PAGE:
Style Observer

Cocktails with... Allison Harrison

Sunday, April 29, 2018

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Get used to seeing a woman handling a camera, especially award-winning film-maker and chief creative at Factory75 Allison Harrison, for this is the new normal.

The Miami International University of Art and Design graduate is also certified by the National Council on Technical and Vocational Educational Training (NCTVET) and is in the business of offering an array of services tailored for corporate, commercial and entertainment projects, along with narrative and documentary film-making. But what's the story when the shutter closes and the lens are dismounted?

Over drinks at The Longboarder, Harrison frames her journey in the film industry, her challenges and how she intends to write for herself a Hollywood-worthy story.

What is your favourite sip?

I enjoy a good stout, especially from a small-scale brewery, but it's usually a bottle of Guinness or a Dragon.

What do you do for fun?

Watch films, read books and listen to music... I'm really into R&B, the neo-soul stuff that's popular right now and, of course, dancehall.

What sparked your interest in film-making?

I just wanted to do more. I knew I could make a valuable contribution to the film and entertainment sector, and having my own company is propelling me to do more.

How long have you been in the industry?

I've been working at various levels in the industry for about 13 years.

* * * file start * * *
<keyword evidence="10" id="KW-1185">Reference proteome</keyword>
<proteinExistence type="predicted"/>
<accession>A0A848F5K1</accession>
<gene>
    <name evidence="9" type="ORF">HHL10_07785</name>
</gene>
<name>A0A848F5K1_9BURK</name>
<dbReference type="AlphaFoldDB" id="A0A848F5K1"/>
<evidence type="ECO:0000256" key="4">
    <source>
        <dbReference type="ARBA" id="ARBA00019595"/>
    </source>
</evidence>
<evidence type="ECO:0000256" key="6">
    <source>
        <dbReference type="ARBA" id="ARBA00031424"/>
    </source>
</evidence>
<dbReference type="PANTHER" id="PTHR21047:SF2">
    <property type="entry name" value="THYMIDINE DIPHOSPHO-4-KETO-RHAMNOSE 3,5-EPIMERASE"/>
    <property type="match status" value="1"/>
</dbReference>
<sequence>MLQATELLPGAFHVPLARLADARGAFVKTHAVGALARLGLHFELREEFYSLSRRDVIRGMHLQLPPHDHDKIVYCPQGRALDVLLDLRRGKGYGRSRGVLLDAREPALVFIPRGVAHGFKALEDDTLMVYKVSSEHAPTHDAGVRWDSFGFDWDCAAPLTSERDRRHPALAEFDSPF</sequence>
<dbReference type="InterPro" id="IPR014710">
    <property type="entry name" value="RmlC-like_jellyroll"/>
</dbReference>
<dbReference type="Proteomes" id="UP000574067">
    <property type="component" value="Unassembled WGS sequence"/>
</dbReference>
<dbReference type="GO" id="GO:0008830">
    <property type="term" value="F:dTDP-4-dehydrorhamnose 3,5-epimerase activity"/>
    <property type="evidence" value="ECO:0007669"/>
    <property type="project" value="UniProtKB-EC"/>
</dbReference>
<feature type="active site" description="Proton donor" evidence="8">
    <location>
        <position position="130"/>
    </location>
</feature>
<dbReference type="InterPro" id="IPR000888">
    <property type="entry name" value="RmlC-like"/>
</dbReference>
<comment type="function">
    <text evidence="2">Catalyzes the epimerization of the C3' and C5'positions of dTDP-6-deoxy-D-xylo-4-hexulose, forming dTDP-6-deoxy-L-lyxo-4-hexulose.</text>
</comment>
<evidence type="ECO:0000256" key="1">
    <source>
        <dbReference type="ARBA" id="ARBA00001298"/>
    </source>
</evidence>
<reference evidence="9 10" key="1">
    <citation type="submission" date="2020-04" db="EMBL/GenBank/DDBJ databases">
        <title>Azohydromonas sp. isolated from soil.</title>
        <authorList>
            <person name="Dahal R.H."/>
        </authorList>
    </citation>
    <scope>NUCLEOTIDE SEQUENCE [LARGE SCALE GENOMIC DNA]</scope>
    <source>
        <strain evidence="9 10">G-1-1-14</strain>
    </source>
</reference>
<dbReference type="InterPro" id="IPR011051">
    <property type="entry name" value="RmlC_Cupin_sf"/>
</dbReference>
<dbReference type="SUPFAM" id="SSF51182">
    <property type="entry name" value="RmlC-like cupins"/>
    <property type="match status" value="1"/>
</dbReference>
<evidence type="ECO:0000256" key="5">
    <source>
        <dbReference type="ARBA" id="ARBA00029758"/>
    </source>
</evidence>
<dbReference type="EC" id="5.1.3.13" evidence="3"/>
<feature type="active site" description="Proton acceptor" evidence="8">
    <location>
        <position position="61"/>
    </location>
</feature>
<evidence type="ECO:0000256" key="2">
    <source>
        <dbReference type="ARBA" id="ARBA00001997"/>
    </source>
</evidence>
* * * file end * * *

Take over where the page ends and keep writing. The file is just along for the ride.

Have you ever been the victim of sexism in your business, and how did you address it?

I don't think it was so drastic as to describe it as 'sexism' but I have been in situations where the balance was not there... because of gender.

Which personal project is your favourite to date?

My very first short film Proscenium would be my favourite so far.

What are your Top 3 must-haves during location scouting?

1. A camera or something to take a record

2. &empmargin;The key members working on the project

3. An open mind

How different is your creative process when working on personal projects as against commercial ones?

For commercial projects, there's less time to really work through the process. Commercial projects also come with specific parameters that can sometimes limit the effectiveness of the process. The process evolves with every project whether personal or commercial, but there is definitely more freedom of expression in my personal projects.

If you could change one thing about the landscape of Jamaica's film industry, what would it be and why?

One of the most difficult tasks is raising money to pay for a production. I would target the creation of financing models to assist with the development of the film sector. Not all funding models will be applicable to our needs, but more work needs to go into finding a unique model for financing Jamaican cinema. More support programmes are necessary to build the capacity and accessibility of our local talent and more films need to be produced and released.

Feature films or TV series?

Both!

Popcorn or chips, for movie night?

Popcorn.

You get the opportunity to work with a major international film-making entity, which is it and why?

If I had the opportunity to work with a major film studio, it would be Blumhouse Productions. They produce commercial-level movies on the thinnest of budgets. They have quite a bit of success in films such as Get Out, Split and Paranormal Activity.

An epic Hollywood biopic is produced. You're the subject. What singular moment would be most powerful?

Wow...singular moment?...It would be when I produced Proscenium..Just because it was new... in the sense of how we approached the production of the film and the avenues we took to get the job done with very little resources, which were chiefly ourselves. The process was very impactful for me because I got a chance to discover and work with other young creatives who were just as passionate about creating.

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